Waypoint 2: Don’t chase the money
I have made 2 career choices in my life due to money, and they both worked out horribly. I landed in jobs that I did not enjoy doing and that didn’t connect with my passion.
If I can leave you with just one thing it’s this – no one can pay you enough to do something that makes you miserable every day. It affects your personal life, mental state and in some cases your health.
Now, don’t mistake this for a “money isn’t everything” play. I actually think money is extremely important. In fact, I believe building wealth is not just a good goal, rather it’s our obligation. The more wealth we accumulate the better life we can provide for our families and, the more good we can do for society in terms of charity. All I’m saying is: don’t make money the sole reason why you choose a particular career path. Instead…
Waypoint 3: Follow the fun
I am a true believer that if you pick a career path that you find “fun”, success is not difficult to achieve. In fact, it becomes a byproduct of what you do and as a result, the money will find you.
I choose my roles not based on the following criteria: Will I find it interesting? And will it offer some challenging business problems that despite how difficult will be enjoyable to get involved with?
This philosophy has afforded me some incredible opportunities. Most important, doing this has brought me a tremendous amount of career fulfillment and financial security.
Waypoint 4: Develop your skills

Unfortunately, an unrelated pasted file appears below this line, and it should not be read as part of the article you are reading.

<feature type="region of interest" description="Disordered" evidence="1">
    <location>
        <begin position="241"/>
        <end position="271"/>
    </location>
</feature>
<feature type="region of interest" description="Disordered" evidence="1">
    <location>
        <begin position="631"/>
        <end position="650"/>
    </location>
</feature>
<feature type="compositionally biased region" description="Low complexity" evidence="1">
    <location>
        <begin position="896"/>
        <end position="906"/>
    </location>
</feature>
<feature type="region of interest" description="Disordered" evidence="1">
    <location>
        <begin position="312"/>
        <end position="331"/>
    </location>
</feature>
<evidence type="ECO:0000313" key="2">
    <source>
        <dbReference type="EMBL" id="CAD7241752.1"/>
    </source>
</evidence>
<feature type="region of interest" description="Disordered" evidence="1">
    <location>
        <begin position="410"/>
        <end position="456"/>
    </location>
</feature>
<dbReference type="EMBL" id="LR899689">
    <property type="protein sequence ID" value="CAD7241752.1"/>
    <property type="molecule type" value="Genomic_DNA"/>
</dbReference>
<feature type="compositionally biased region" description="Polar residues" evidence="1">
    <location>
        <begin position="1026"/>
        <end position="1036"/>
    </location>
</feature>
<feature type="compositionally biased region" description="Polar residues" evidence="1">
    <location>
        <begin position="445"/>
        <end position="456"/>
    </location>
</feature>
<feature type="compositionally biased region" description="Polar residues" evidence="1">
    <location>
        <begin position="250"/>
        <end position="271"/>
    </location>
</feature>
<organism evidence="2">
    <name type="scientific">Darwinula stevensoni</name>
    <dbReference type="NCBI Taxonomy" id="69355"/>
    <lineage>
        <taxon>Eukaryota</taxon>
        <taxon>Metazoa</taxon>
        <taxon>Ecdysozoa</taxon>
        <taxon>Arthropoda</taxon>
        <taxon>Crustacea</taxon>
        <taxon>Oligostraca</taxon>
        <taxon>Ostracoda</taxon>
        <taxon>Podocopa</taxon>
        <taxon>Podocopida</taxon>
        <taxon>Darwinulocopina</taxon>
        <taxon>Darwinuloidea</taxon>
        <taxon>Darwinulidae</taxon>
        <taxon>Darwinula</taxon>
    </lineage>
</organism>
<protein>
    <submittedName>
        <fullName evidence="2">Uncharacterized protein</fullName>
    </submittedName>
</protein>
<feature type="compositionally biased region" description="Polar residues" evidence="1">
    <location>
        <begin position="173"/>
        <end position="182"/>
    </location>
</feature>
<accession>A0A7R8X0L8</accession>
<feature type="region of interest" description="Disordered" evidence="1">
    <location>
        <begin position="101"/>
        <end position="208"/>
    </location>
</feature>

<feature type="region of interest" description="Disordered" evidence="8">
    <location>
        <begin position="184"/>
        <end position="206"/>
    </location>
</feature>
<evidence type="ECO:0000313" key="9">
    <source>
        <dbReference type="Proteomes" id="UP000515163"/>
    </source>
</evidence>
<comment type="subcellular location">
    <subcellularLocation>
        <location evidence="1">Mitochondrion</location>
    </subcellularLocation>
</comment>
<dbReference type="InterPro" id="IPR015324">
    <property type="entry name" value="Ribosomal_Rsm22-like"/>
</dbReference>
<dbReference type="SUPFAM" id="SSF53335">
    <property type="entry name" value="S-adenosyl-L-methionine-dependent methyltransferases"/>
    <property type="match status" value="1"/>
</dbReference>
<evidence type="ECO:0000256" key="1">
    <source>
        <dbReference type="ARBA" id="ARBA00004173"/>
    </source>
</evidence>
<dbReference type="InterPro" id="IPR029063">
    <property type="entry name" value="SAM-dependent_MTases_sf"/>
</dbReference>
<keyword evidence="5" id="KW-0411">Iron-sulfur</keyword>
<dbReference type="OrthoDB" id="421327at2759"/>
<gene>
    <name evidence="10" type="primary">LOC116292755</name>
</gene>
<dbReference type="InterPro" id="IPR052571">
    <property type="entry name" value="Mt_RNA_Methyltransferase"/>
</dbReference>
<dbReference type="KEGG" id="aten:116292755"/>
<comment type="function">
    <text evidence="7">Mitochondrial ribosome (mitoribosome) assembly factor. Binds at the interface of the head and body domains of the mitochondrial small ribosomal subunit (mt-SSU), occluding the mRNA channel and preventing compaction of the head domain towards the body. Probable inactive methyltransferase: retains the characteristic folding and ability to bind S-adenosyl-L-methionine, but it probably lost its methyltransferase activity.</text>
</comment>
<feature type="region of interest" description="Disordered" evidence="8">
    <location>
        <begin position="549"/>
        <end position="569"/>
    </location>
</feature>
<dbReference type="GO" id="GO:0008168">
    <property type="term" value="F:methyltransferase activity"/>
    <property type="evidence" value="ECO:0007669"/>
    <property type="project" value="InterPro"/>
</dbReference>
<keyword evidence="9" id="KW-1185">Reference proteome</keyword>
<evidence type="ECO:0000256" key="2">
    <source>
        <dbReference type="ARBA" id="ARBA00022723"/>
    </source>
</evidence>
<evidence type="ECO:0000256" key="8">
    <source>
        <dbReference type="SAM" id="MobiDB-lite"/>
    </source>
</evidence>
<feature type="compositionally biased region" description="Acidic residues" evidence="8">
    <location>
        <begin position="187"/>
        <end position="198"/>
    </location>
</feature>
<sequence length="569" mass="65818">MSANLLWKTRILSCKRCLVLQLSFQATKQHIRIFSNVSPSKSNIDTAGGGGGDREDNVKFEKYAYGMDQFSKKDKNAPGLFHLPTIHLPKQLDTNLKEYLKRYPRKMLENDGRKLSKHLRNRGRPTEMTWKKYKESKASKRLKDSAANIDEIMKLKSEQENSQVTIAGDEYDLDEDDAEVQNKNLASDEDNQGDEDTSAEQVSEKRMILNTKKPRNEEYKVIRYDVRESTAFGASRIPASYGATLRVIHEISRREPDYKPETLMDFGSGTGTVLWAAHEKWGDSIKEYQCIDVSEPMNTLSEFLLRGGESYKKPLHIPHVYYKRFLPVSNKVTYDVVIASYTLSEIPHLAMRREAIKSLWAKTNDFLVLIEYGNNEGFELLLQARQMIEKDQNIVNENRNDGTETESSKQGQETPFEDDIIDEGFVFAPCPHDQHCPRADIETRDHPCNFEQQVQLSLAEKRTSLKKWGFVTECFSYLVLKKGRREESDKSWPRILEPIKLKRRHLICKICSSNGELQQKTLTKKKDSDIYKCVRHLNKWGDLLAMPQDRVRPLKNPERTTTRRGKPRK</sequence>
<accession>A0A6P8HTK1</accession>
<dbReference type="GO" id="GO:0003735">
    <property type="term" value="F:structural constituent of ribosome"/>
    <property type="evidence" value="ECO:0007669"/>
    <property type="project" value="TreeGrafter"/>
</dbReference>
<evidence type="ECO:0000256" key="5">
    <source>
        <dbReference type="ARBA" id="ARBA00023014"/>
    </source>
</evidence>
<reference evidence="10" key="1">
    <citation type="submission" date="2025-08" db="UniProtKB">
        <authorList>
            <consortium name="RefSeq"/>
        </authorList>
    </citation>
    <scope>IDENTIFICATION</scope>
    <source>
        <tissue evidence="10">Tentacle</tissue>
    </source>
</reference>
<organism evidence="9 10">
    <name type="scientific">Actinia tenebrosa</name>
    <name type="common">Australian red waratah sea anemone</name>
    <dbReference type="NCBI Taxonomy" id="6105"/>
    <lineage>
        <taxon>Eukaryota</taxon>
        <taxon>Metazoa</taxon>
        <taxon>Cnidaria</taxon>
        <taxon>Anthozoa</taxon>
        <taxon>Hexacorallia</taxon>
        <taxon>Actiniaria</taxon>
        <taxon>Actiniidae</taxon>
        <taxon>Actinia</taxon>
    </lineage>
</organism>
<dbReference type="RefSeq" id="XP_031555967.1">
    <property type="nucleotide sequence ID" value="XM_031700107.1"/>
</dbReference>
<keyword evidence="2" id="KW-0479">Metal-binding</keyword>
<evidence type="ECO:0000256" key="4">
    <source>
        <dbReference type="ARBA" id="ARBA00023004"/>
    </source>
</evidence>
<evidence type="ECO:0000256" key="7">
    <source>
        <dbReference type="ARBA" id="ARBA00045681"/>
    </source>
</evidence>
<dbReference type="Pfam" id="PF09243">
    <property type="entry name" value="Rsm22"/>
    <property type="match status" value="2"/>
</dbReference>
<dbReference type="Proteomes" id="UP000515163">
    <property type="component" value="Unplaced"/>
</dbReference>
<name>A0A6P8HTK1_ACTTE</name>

You need to remember this: the job you hold is not yours. You are a company asset, in some ways no different from a piece of equipment. You need to continually maximize the return the company is making with you. And just like a piece of equipment, you must constantly require maintenance and to be upgraded in terms of building skills. Fail to do this and you simply become obsolete and need to be replaced. Heartless? Absolutely not.
The company never promised to take care of you. The only agreement is fair compensation for producing a specific result. If you can no longer fulfill your end, you’re FORCING the company to upgrade to a more productive model.
So for the sake of your career, become a personal development fanatic.
Waypoint 5: Build A Network
In January 2015, a very dear friend of mine was laid off. He was given a year’s salary (pretty awesome). At 52 and a VP at a major financial company, statistics indicated that it would take him a minimum of 16 months to find a job similar to the role he had. In addition, he would probably have to take a 20% to 30% cut in pay. More likely is that he would not land a role with another company and would end up consulting.
My friend landed a new role in 5 months at roughly the same pay. He not only beat the odds but got to bank 7 months of his severance. What was his secret?
Ted was an incredible networker. He belonged to trade organizations, was on boards, and did volunteer work. But most importantly, he stayed in touch with everyone he had ever worked with.
After being laid off, he would spend time calling his contacts and setting up lunch and coffee dates. In no time, he was back on his feet.
Building a network is a skill. And if you work at, like Ted you will have an extensive network that will always guide you to a career that brings you fulfillment and happiness.
We’re Only Here For A Short Time
Life is too short to hate your job. Getting laid off should never be an occasion to celebrate because you’ve been ejected from ongoing misery.
Use the guidelines above to build your ideal career plan and you will find fulfillment, happiness and financial security.
Now go take control of your future.
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I’ve spent my entire life in the Fortune 500, and I want to share everything I wish I knew when I was younger in the hopes that you can find success far faster than I did.